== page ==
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Sunday, November 15, 2015

Comparing teaching in Italy and teaching in America

One important difference between teaching abroad and teaching in America is the cultural difference as well as the language barrier. While teaching in Parma, the Italian students seem to be attentive towards my knowledge of American because it is exotic, unusual, and simply different. Many students seem intrigued by the lessons I teach because they have been about new and exciting subjects: my background and where I come from, Mount Rushmore, and Proms. Focusing on these cultural subjects has given me the opportunity to speak about topics that interest Italian middle school students. While culture has been a difference that produces positive outcomes, the language barrier has been a difference that produces more negative outcomes. For example, students may be interested in the subjects of my lessons, but they may clock out or stop listening because it is too difficult to understand my English speech. My CT is an important source of help in this regard because she helps translate for me when I present new words to the students.

Another difference between teaching abroad and teaching in America is the classroom schedule. School meets Monday through Saturday and ends earlier each day. Students stay in one classroom all day and the teachers move around to each class. This is backwards from the American school system because generally teachers stay in their classrooms and students move around. I’m not able to draw conclusions as to whether one schedule and format is better than another.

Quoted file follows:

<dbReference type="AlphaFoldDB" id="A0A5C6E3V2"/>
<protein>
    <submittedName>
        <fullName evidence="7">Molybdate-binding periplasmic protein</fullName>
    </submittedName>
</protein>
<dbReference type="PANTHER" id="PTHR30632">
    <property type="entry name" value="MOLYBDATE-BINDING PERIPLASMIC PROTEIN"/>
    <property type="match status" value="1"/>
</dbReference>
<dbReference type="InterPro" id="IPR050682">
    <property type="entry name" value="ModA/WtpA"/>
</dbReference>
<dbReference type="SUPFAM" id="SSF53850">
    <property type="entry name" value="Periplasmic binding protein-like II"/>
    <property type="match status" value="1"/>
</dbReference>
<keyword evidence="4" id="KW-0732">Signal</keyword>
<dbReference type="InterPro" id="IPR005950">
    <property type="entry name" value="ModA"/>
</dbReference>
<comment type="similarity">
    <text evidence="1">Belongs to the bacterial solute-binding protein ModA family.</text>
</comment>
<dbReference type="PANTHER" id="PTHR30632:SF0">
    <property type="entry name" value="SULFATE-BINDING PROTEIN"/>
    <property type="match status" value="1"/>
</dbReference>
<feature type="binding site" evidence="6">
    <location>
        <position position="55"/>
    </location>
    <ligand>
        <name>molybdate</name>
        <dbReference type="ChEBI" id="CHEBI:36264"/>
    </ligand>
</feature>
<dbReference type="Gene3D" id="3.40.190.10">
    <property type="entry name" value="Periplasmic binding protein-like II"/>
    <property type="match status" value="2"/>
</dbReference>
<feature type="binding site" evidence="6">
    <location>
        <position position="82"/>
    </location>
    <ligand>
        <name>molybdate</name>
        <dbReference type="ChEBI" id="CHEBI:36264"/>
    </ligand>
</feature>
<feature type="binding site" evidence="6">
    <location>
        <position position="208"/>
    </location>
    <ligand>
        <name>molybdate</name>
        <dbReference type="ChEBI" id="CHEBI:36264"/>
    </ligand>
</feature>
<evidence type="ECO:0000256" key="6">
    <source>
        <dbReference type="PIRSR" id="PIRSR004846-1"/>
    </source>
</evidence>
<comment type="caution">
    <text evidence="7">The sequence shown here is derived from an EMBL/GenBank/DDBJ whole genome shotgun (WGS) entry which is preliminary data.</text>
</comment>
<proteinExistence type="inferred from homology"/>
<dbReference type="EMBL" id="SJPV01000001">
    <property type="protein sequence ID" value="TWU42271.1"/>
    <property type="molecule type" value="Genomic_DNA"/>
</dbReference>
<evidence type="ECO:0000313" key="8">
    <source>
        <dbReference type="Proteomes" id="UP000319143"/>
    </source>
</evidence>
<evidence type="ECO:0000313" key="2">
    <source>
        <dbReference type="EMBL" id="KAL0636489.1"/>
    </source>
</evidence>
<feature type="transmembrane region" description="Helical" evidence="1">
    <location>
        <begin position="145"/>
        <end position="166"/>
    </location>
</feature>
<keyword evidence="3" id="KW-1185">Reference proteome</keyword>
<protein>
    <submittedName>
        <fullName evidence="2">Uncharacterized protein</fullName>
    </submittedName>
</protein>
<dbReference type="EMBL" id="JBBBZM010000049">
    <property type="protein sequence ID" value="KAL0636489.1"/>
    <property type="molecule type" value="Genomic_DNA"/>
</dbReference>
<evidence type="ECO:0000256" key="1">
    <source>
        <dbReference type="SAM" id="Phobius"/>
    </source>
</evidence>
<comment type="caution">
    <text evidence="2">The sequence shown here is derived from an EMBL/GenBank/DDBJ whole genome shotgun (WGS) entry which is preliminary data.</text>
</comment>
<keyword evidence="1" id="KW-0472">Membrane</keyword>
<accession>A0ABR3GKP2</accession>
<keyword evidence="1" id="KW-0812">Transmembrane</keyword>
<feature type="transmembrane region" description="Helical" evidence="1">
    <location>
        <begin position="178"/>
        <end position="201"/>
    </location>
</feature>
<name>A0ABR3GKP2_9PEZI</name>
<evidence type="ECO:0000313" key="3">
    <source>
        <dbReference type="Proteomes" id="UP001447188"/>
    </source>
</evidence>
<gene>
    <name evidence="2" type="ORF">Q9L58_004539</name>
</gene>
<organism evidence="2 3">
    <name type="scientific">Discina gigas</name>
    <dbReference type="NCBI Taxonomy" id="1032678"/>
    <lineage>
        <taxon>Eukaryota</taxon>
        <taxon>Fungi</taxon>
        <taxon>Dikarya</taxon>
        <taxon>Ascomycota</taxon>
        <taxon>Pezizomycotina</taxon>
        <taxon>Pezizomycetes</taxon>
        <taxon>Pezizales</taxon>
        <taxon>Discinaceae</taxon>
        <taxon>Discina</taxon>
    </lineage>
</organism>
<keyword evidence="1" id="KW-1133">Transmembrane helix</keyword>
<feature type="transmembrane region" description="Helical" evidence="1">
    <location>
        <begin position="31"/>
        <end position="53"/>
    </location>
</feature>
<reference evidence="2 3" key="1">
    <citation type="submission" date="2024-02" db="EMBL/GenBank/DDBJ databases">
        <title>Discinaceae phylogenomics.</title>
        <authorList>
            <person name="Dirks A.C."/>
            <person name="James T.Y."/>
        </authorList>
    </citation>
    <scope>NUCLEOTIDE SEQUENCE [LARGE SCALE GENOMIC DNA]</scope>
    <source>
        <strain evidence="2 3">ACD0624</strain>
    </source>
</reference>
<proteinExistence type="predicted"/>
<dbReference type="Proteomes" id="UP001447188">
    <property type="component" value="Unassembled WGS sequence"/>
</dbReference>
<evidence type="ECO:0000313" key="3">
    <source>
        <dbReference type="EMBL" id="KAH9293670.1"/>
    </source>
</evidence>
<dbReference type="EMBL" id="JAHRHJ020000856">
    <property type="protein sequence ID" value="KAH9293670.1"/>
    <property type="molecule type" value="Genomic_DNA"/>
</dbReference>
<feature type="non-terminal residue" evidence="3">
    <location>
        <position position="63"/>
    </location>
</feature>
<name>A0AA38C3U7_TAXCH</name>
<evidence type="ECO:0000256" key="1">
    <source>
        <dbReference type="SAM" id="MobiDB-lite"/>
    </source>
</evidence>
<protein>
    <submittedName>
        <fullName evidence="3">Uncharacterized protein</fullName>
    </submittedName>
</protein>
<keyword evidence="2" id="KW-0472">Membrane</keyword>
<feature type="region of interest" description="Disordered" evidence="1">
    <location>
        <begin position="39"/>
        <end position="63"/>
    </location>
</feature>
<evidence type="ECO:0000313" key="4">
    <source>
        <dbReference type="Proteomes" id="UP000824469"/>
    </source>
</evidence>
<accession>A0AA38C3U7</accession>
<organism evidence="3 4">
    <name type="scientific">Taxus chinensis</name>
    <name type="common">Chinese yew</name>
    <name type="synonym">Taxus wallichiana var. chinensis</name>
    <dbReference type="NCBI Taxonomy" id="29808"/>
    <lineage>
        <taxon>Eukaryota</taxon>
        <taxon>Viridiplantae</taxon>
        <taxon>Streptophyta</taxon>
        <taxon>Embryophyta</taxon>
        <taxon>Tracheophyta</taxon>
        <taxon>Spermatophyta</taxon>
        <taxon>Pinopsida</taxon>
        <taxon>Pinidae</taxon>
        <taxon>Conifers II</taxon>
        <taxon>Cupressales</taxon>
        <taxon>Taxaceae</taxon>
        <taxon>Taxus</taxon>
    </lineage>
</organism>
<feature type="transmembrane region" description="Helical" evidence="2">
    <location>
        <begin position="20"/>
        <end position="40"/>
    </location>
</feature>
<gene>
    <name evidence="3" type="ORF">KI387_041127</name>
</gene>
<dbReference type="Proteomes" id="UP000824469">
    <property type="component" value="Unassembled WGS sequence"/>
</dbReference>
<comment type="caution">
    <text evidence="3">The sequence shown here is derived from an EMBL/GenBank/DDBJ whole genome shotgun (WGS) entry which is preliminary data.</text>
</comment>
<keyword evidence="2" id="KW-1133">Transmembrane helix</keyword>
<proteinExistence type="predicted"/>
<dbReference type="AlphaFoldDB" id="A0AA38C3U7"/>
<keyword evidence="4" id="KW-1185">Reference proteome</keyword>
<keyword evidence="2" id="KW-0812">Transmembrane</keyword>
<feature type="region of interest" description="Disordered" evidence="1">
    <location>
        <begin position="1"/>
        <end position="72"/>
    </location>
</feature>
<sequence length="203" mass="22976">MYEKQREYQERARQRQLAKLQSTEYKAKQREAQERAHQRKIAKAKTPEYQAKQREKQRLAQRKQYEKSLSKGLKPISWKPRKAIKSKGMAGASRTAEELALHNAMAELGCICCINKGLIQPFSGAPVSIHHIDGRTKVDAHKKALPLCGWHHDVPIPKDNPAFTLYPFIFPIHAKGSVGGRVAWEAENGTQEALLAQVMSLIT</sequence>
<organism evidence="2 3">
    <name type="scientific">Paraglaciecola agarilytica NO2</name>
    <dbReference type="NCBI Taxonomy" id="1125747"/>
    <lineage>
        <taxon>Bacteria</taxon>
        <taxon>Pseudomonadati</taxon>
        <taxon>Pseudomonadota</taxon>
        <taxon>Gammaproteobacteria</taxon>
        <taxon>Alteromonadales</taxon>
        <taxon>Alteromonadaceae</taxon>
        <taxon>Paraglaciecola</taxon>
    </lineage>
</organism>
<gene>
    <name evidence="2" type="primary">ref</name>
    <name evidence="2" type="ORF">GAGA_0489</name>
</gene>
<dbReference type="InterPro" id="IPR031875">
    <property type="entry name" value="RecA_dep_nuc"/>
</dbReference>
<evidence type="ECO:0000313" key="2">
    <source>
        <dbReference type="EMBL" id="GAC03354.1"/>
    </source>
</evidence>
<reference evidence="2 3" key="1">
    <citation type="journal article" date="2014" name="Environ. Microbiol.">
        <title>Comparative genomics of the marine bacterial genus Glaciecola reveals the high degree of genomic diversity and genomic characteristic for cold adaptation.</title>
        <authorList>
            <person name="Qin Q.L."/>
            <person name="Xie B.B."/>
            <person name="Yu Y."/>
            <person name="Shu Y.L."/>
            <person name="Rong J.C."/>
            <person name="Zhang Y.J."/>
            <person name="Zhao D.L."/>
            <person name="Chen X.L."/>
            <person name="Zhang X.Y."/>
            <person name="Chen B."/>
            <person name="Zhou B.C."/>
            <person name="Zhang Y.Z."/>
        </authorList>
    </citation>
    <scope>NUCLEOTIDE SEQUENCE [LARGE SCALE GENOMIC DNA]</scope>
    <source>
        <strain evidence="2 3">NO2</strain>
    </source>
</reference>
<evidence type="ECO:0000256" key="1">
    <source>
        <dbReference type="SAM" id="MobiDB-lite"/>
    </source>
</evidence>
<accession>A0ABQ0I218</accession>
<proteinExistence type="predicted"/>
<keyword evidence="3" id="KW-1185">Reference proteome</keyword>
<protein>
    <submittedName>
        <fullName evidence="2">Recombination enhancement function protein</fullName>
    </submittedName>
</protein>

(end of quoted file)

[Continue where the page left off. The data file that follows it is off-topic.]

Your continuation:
One similarity between both teaching experiences is the importance of public speaking; my experience here in Parma is good practice for public speaking back in America. While speaking English to students whose first language is Italian, I must constantly be cognizant of my pronunciation and speed of speech. I do my best to enunciate and pronounce clearly while speaking at a volume that is appropriate.

My ability to fully illustrate similarities and differences such as teaching style, for example, is negated by the fact that I have not yet observed an Italian teacher instructing the classroom. I only know how the students behave, and I find that their ability to pay attention and listen is very dependent on the teacher’s ability to practice good classroom management skills; therefore, the importance of classroom management is another similarity between teaching abroad and in America. I look forward to future opportunities in which I may observe my CT teaching, as I have one soon. For now, I am receiving good experience in teaching English as a second language.

1 comment:

  1. Kate, I think it is so great how much you have been able to share with your students about your own life back in the United States. That is one thing I wish I had done a little bit more of in Ecuador so I'm glad your teacher gave you the opportunity to talk about personal topics. I never would have thought about the issue you have been running into with having to speak more slowly in order that the students remain engaged and do not "check out" because they are too overwhelmed listening to English. It sounds like in addition to slowing down and emphasizing pronunciation, you probably have to put a lot more thought into the way you word things. Even if you never work in a classroom again in which all of the students speak English as a second language, this is definitely a good skill to have for when you are working with students who have trouble processing complex directions, whether it be because of behavioral issues or learning disabilities.


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